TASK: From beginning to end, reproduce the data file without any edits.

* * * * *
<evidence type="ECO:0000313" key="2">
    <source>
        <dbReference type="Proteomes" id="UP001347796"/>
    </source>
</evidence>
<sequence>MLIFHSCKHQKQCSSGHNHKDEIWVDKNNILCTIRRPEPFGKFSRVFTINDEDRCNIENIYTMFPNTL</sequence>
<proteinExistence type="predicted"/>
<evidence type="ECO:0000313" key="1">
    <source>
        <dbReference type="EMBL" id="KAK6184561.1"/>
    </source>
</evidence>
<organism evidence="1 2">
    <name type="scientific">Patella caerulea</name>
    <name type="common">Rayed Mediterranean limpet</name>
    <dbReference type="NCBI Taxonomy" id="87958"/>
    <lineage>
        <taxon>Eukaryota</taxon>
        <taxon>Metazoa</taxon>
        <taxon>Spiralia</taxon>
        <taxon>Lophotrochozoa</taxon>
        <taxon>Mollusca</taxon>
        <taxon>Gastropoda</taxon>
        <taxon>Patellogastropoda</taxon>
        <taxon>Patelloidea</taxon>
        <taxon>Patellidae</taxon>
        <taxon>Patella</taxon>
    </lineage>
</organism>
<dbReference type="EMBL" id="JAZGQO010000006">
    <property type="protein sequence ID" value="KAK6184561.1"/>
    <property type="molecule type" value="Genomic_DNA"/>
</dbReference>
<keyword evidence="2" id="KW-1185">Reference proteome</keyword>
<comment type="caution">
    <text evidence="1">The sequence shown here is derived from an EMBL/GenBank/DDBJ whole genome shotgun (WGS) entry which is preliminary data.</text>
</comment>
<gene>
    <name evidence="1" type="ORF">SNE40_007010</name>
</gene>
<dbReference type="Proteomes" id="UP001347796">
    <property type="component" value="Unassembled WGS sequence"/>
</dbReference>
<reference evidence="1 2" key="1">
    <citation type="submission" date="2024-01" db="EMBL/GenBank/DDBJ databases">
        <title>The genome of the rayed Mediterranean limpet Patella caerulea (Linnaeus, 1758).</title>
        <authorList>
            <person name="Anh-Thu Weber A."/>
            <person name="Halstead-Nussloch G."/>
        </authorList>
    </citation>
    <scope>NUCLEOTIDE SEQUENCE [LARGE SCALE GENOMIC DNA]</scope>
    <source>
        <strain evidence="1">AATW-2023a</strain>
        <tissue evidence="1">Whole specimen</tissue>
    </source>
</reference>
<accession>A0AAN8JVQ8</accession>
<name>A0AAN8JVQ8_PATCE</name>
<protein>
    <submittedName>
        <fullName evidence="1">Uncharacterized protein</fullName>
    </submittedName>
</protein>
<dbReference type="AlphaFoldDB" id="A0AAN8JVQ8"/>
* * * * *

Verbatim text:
<evidence type="ECO:0000313" key="2">
    <source>
        <dbReference type="Proteomes" id="UP001347796"/>
    </source>
</evidence>
<sequence>MLIFHSCKHQKQCSSGHNHKDEIWVDKNNILCTIRRPEPFGKFSRVFTINDEDRCNIENIYTMFPNTL</sequence>
<proteinExistence type="predicted"/>
<evidence type="ECO:0000313" key="1">
    <source>
        <dbReference type="EMBL" id="KAK6184561.1"/>
    </source>
</evidence>
<organism evidence="1 2">
    <name type="scientific">Patella caerulea</name>
    <name type="common">Rayed Mediterranean limpet</name>
    <dbReference type="NCBI Taxonomy" id="87958"/>
    <lineage>
        <taxon>Eukaryota</taxon>
        <taxon>Metazoa</taxon>
        <taxon>Spiralia</taxon>
        <taxon>Lophotrochozoa</taxon>
        <taxon>Mollusca</taxon>
        <taxon>Gastropoda</taxon>
        <taxon>Patellogastropoda</taxon>
        <taxon>Patelloidea</taxon>
        <taxon>Patellidae</taxon>
        <taxon>Patella</taxon>
    </lineage>
</organism>
<dbReference type="EMBL" id="JAZGQO010000006">
    <property type="protein sequence ID" value="KAK6184561.1"/>
    <property type="molecule type" value="Genomic_DNA"/>
</dbReference>
<keyword evidence="2" id="KW-1185">Reference proteome</keyword>
<comment type="caution">
    <text evidence="1">The sequence shown here is derived from an EMBL/GenBank/DDBJ whole genome shotgun (WGS) entry which is preliminary data.</text>
</comment>
<gene>
    <name evidence="1" type="ORF">SNE40_007010</name>
</gene>
<dbReference type="Proteomes" id="UP001347796">
    <property type="component" value="Unassembled WGS sequence"/>
</dbReference>
<reference evidence="1 2" key="1">
    <citation type="submission" date="2024-01" db="EMBL/GenBank/DDBJ databases">
        <title>The genome of the rayed Mediterranean limpet Patella caerulea (Linnaeus, 1758).</title>
        <authorList>
            <person name="Anh-Thu Weber A."/>
            <person name="Halstead-Nussloch G."/>
        </authorList>
    </citation>
    <scope>NUCLEOTIDE SEQUENCE [LARGE SCALE GENOMIC DNA]</scope>
    <source>
        <strain evidence="1">AATW-2023a</strain>
        <tissue evidence="1">Whole specimen</tissue>
    </source>
</reference>
<accession>A0AAN8JVQ8</accession>
<name>A0AAN8JVQ8_PATCE</name>
<protein>
    <submittedName>
        <fullName evidence="1">Uncharacterized protein</fullName>
    </submittedName>
</protein>
<dbReference type="AlphaFoldDB" id="A0AAN8JVQ8"/>